INDIANAPOLIS -- Here in the land of unsigned free agents, top-secret club plans and countless misdirection plays from agents, the best cloak-and-dagger game of all is being conducted by the Toronto Blue Jays as they sort their way through the Roy Halladay trade plans from their suite on floor ...
Ah, I can't tell you which floor they're operating on.
|Depending on whom you ask, Roy Halladay will be dealt anywhere from now and July. (Getty Images)|
Because when they go upstairs each afternoon for a briefing with new general manager Alex Anthopoulos, he meets them on a hotel floor that is not his own. A neutral site, if you will. Because he's fearful that if they discover his suite number, someone will camp out and take note of which teams come calling as he works toward completing the Halladay trade.
As if anybody besides the Yankees, Mets, Red Sox, Angels, Cubs and maybe one or two other clubs even have the kind of money (and prospects) it takes to shop from that aisle.
Six months after the Jays kicked off a very public auction of Halladay when since-fired GM J.P. Ricciardi told our Danny Knobler that he was open for business on the ace, the Jays' strategy has swung so far back the other way that now they're barely even publicly admitting that they know who Halladay is, for crying out loud.
There are signs that they're working feverishly toward a deal. Yes, these signs include a seemingly vagrant GM who, the way it's going, might be walking the Marriott halls holding a homemade cardboard sign reading "Will trade ace pitcher for four good players" sometime in the next 24 hours.
As the icy cold weather moved in and a sleety rain pelted Indianapolis (motto: "Crossroads of America") Tuesday, the expectation that the Jays will unload Halladay pretty much remains unanimous. The only disagreement among the baseball honchos here conducting the Winter Meetings is in regard to exactly when the young (32) rookie GM will pull the trigger.
While the Toronto scribes played hide-and-seek with the GM again Tuesday (probably, the rain was the only thing keeping him from scheduling a rooftop meeting this time), I took the pulse of five executives and scouts about the Halladay situation. In my informal survey, all five said they absolutely think he will be traded. And four of the five said they think it will be before spring training begins.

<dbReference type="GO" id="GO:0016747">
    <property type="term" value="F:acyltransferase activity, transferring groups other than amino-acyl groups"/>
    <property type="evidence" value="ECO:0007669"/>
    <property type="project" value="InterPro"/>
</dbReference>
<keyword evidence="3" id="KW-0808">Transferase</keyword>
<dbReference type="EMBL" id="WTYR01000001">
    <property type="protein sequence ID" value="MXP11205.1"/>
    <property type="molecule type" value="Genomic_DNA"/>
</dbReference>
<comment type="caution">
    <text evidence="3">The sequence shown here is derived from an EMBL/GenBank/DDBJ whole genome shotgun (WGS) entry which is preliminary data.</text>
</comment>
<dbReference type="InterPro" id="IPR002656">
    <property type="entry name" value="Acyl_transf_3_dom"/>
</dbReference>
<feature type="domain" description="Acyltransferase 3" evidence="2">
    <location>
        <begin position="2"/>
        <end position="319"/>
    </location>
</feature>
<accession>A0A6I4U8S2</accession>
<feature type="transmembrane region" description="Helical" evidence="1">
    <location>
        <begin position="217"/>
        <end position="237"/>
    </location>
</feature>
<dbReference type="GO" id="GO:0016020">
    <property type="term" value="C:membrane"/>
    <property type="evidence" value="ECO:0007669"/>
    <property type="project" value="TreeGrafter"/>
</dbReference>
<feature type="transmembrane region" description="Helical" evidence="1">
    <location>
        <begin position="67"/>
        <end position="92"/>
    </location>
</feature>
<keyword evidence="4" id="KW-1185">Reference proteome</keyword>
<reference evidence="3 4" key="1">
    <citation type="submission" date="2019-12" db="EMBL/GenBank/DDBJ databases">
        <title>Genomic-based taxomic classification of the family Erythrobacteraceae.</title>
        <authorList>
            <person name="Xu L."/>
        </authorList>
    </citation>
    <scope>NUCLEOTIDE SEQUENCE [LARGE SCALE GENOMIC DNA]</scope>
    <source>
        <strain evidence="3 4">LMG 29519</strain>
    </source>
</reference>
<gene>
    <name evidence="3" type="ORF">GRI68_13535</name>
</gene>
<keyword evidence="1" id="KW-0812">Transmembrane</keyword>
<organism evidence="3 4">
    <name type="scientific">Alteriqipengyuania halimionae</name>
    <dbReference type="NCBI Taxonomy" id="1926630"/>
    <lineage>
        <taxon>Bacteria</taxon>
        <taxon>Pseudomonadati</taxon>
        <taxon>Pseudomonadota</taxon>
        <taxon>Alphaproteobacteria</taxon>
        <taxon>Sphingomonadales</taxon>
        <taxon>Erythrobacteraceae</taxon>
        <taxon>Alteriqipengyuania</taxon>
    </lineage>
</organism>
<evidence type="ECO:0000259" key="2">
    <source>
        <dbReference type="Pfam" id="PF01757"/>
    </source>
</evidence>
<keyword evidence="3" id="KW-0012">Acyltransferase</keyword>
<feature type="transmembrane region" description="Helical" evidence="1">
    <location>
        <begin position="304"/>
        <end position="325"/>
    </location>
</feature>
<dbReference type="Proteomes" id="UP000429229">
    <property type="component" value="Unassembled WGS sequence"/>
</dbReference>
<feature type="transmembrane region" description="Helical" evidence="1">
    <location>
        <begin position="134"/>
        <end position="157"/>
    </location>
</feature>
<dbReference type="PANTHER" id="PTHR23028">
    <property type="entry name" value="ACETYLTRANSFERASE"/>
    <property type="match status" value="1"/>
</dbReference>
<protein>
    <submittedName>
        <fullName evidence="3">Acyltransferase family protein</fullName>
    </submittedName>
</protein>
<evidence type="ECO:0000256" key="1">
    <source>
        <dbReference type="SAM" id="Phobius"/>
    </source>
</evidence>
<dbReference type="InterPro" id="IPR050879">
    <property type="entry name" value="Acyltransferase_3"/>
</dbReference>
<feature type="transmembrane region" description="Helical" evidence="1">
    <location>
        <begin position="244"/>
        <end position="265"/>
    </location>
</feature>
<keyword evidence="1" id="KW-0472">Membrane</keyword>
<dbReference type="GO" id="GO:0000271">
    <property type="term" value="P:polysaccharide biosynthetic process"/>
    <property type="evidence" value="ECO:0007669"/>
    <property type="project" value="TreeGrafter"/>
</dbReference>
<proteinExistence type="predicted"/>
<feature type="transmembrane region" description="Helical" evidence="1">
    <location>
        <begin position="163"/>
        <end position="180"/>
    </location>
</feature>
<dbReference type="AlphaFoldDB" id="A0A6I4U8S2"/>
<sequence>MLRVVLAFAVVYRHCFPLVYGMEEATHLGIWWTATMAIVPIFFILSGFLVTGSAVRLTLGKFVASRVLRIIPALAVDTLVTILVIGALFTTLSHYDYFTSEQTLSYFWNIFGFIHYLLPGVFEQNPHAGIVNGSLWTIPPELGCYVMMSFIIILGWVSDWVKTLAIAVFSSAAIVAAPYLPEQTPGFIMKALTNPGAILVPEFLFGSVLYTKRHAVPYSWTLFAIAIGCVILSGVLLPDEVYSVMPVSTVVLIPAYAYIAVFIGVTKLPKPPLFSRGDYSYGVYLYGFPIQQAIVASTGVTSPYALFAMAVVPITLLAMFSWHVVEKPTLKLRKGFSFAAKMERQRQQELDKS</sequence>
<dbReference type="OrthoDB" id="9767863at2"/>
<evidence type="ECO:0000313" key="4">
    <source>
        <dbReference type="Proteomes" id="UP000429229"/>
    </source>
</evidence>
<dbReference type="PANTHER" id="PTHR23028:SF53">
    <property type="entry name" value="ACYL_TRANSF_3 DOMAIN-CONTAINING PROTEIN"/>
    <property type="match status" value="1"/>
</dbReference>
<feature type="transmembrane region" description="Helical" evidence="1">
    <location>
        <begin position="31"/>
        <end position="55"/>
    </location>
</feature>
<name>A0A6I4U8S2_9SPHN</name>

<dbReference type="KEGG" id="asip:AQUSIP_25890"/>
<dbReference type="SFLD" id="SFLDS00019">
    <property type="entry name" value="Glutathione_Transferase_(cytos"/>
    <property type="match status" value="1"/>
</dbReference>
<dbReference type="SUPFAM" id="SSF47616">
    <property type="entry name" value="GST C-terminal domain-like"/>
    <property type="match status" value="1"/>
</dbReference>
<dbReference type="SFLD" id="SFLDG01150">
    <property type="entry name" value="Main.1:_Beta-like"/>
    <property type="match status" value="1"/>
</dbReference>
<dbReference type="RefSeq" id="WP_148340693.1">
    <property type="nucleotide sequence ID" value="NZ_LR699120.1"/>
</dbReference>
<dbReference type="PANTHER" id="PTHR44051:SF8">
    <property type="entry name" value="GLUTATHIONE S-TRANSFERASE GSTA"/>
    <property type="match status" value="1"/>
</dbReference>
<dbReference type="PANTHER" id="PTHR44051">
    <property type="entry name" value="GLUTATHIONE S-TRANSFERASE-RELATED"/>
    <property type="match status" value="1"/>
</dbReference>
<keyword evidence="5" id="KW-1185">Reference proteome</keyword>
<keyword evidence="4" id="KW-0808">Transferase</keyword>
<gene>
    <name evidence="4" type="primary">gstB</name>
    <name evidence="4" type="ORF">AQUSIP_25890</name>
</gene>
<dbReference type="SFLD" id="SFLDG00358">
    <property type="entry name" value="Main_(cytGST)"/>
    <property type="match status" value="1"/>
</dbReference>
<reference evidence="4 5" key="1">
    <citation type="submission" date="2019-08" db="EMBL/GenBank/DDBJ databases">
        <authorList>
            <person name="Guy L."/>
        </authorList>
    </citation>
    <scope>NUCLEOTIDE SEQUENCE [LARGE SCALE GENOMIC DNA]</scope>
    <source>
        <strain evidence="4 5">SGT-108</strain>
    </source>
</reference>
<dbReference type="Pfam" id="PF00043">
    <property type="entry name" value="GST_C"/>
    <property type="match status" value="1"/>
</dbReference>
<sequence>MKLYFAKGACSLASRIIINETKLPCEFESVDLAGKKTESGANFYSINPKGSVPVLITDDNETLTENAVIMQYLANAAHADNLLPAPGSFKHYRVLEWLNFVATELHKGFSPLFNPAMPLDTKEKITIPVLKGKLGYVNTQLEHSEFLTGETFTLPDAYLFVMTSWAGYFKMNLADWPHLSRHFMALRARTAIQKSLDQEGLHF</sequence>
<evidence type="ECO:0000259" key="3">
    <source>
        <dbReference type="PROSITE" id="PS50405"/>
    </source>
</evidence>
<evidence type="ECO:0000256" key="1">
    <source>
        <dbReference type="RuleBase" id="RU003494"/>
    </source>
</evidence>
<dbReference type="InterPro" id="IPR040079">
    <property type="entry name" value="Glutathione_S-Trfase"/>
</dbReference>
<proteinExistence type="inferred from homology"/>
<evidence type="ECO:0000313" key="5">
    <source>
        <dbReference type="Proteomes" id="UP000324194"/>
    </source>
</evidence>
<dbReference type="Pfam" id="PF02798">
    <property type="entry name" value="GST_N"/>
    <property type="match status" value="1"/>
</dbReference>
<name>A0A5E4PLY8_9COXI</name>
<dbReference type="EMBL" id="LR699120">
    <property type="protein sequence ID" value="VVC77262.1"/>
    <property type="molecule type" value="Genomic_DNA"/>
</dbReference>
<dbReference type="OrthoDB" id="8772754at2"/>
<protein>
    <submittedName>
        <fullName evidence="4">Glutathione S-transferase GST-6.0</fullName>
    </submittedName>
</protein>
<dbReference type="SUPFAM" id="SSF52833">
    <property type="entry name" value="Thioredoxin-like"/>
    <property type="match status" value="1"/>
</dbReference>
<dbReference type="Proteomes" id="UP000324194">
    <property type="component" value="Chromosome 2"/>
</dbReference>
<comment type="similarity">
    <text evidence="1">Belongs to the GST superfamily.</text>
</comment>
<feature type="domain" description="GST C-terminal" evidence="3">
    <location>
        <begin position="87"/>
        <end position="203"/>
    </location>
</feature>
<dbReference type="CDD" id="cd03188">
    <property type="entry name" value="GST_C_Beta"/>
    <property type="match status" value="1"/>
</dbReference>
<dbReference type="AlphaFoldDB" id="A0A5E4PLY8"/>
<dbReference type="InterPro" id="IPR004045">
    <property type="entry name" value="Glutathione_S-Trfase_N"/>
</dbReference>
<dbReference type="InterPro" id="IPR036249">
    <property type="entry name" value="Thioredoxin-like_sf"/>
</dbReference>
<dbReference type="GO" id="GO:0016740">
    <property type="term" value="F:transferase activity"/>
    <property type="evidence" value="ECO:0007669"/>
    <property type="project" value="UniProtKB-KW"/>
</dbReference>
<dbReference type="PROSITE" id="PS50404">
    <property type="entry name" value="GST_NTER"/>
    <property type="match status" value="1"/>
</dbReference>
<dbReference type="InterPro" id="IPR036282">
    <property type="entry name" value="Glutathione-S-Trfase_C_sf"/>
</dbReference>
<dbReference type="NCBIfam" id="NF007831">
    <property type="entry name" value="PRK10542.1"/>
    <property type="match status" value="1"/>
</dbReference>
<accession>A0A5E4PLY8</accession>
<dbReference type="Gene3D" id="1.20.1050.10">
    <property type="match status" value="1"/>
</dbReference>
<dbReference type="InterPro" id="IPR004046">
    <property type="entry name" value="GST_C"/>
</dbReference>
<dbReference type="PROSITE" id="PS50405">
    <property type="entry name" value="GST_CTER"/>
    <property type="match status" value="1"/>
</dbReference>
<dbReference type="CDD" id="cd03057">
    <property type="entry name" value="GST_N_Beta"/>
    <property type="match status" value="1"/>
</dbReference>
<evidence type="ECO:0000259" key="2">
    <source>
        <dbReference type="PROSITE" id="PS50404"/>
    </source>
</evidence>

"They'll trade him, but not now," a National League executive said. "I think they'll gather names and then run it by the Yankees. Everything eventually goes through the Yankees."
Sound theory, but this NL exec was speaking before the Yankees pulled the trigger on the three-way trade with Detroit and Arizona. The Yankees definitely are in the market for starting pitching, and they definitely can afford Halladay. But by sending outfield prospect Austin Jackson to Detroit along with pitcher Phil Coke in the Curtis Granderson trade, the feeling among some in the industry is that the Yankees might not want to deal more prospects. Stay tuned.
"My bet is Boston," said one NL scout. "And later, not sooner. I'd say before the season. You hear that they're motivated to get prospects."
A second executive said he thinks Halladay definitely will be traded, but "in July, even though he doesn't want it to happen then."
The ace right-hander's agent said a couple of weeks ago that he wants the trade to happen before spring training, so as to not disrupt his season too badly. From the Jays' perspective, though Anthopoulos has put the lid on any public comments, they'd prefer that, too. One Toronto source agreed that the clear preference is to strike a deal before spring training begins, because the club just went through three months of a season attempting to play while trade rumors swirled, and why would anybody associated with that want to do it again?
Despite being the new kid on the block, Anthopoulos has respectfully requested that rival clubs talking trade visit his top-secret suite, rather than the other way around -- presumably to keep security as tight as possible on any news leaks.
He's also requested that rival clubs not bring large contingents of people to the table, asking that he either meet one-on-one with the other GM or, perhaps, maybe he and assistant Tony LaCava meet with a GM and assistant from another club. The thinking there is that conversations can be more direct, with fewer distractions. And, presumably, fewer leaks.
Anthopoulos declines to provide any details about whom he is meeting each day -- to the point where the cold he's currently fighting is playing into things.
"I've told everybody I don't want to shake hands just because I didn't want to get them sick," he told Toronto reporters the other day, smiling. "When guys start getting sick, everyone's going to know who I spoke to."
The baseball world soon will find out. The scouting report on this new guy is minimal. The questions he's facing, and the criticalness of the decisions he is about to make, are not.
"I think he'll trade him this winter, but not here," one AL scout said. "The new guy has a lot on his plate. That would be my guess.
"Why have the distraction during spring training? I don't think it will be here, though, because with all the free agents, the timing of everything is screwed up."